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J Acquir Immune Defic Syndr. 2018 Feb 1;77(2):135-143. doi: 10.1097/QAI.0000000000001588.

Alcohol and Mortality: Combining Self-Reported (AUDIT-C) and Biomarker Detected (PEth) Alcohol Measures Among HIV Infected and Uninfected.

Author information

1
Veterans Aging Cohort Study Coordinating Center, West Haven VA Healthcare System, West Haven, CT.
2
Department of Internal Medicine, Center for Interdisciplinary Research on AIDS (CIRA), Yale School of Medicine, Yale University, New Haven, CT.
3
Faculty of Health Sciences, Simon Fraser University, Burnaby, British Columbia, Canada.
4
British Columbia Centre for Excellence in HIV/AIDS, Vancouver, British Columbia, Canada.
5
Department of Medicine, UCSF School of Medicine, San Francisco, CA.
6
Department of Health Services, Veterans Affairs Puget Sound Health Care System, University of Washington, Seattle, WA.
7
VA Pittsburgh Healthcare System, Pittsburgh, PA.
8
Department of Epidemiology, Brown University School of Public Health, Providence, RI.
9
Division of General Internal Medicine, Department of Medicine, University of Pittsburgh School of Medicine, Pittsburgh, PA.
10
Institute for Health, Health Care Policy, and Aging Research, Rutgers University, New Brunswick, NJ.
11
National Institute on Alcohol Abuse and Alcoholism, Bethesda, MD.

Abstract

BACKGROUND:

Unhealthy alcohol use may be particularly detrimental among individuals living with HIV and/or hepatitis C virus (HCV), and is often under-reported. Direct biomarkers of alcohol exposure may facilitate improved detection of alcohol use.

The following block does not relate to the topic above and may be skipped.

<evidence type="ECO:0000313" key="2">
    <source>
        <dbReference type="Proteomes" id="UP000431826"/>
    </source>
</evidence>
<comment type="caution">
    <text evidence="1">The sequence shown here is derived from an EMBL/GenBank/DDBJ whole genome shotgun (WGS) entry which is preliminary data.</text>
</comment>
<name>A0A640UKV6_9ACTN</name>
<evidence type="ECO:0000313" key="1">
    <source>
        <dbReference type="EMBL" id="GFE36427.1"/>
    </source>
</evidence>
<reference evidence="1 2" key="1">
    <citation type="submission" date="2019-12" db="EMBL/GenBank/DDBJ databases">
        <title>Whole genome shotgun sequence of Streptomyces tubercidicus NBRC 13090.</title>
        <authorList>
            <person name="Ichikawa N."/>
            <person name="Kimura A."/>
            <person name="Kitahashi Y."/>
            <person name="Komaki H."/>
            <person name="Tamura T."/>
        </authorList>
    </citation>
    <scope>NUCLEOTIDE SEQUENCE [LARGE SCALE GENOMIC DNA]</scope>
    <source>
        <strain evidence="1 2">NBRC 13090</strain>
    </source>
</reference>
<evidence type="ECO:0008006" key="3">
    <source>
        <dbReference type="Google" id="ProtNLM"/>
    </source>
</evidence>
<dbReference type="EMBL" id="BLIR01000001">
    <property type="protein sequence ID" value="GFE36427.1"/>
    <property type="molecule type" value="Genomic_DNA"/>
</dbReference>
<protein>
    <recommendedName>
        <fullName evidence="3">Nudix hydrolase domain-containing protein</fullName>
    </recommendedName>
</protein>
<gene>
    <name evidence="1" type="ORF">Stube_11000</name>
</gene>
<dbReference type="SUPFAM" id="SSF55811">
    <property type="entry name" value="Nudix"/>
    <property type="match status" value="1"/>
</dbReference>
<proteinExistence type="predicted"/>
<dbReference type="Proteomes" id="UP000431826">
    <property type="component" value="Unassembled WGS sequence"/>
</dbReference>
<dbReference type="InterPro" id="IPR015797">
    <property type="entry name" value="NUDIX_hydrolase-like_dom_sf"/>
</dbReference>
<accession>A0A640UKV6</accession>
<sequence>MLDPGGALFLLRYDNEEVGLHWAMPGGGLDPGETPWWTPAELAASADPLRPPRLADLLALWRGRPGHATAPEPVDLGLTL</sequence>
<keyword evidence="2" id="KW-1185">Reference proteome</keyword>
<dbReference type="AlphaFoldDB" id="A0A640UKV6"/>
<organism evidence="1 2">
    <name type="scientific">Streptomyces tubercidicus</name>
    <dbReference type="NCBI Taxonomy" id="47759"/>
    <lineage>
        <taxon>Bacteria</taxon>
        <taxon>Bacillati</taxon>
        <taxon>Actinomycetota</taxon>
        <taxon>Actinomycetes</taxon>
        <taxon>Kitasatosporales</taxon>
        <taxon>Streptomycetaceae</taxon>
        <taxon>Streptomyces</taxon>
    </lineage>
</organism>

METHODS:

We evaluated the association of alcohol exposure determined by both self-report [Alcohol Use Disorders Identification Test-Consumption (AUDIT-C)] and a direct biomarker [phosphatidylethanol (PEth)], with mortality among HIV-infected and HIV-uninfected in the Veterans Aging Cohort Study-Biomarker Cohort. We considered PEth <8 ng/mL to represent no alcohol use. Alcohol exposure by AUDIT-C scores [0, 1-3/1-2 (men/women), 4-7/3-7 (men/women), 8-12] and PEth (<8, ≥8) was combined into categories to model the relationship of alcohol with mortality. Participants were followed from blood collection date for 5 years or until death within 5 years.

RESULTS:

The sample included 2344 (1513 HIV+; 831 uninfected) individuals, 95% men. During a median follow-up of 5 years, 13% died. Overall, 36% were infected with HCV (40% HIV+/HCV+, 27% HIV-/HCV+). Overall, 43% (1015/2344) had AUDIT-C = 0 (abstinence). Of these, 15% (149/1015) had PEth ≥8 suggesting recent alcohol exposure. Among those with AUDIT-C = 0, HCV+ individuals were more likely to have PEth ≥8. After controlling for age, sex, race, HIV, HCV, and HIV viral suppression, those with AUDIT-C = 0 but PEth ≥8 had the highest risk of mortality (adjusted hazard ratio 2.15, 95% confidence interval: 1.40 to 3.29).

CONCLUSIONS:

PEth in addition to self-report may improve detection of alcohol use in clinical settings, particularly among those at increased risk of harm from alcohol use. Individuals infected with HCV were more likely to under-report alcohol use.

PMID:
29112041
PMCID:
PMC5762259
DOI:
10.1097/QAI.0000000000001588
[Indexed for MEDLINE]
Free PMC Article

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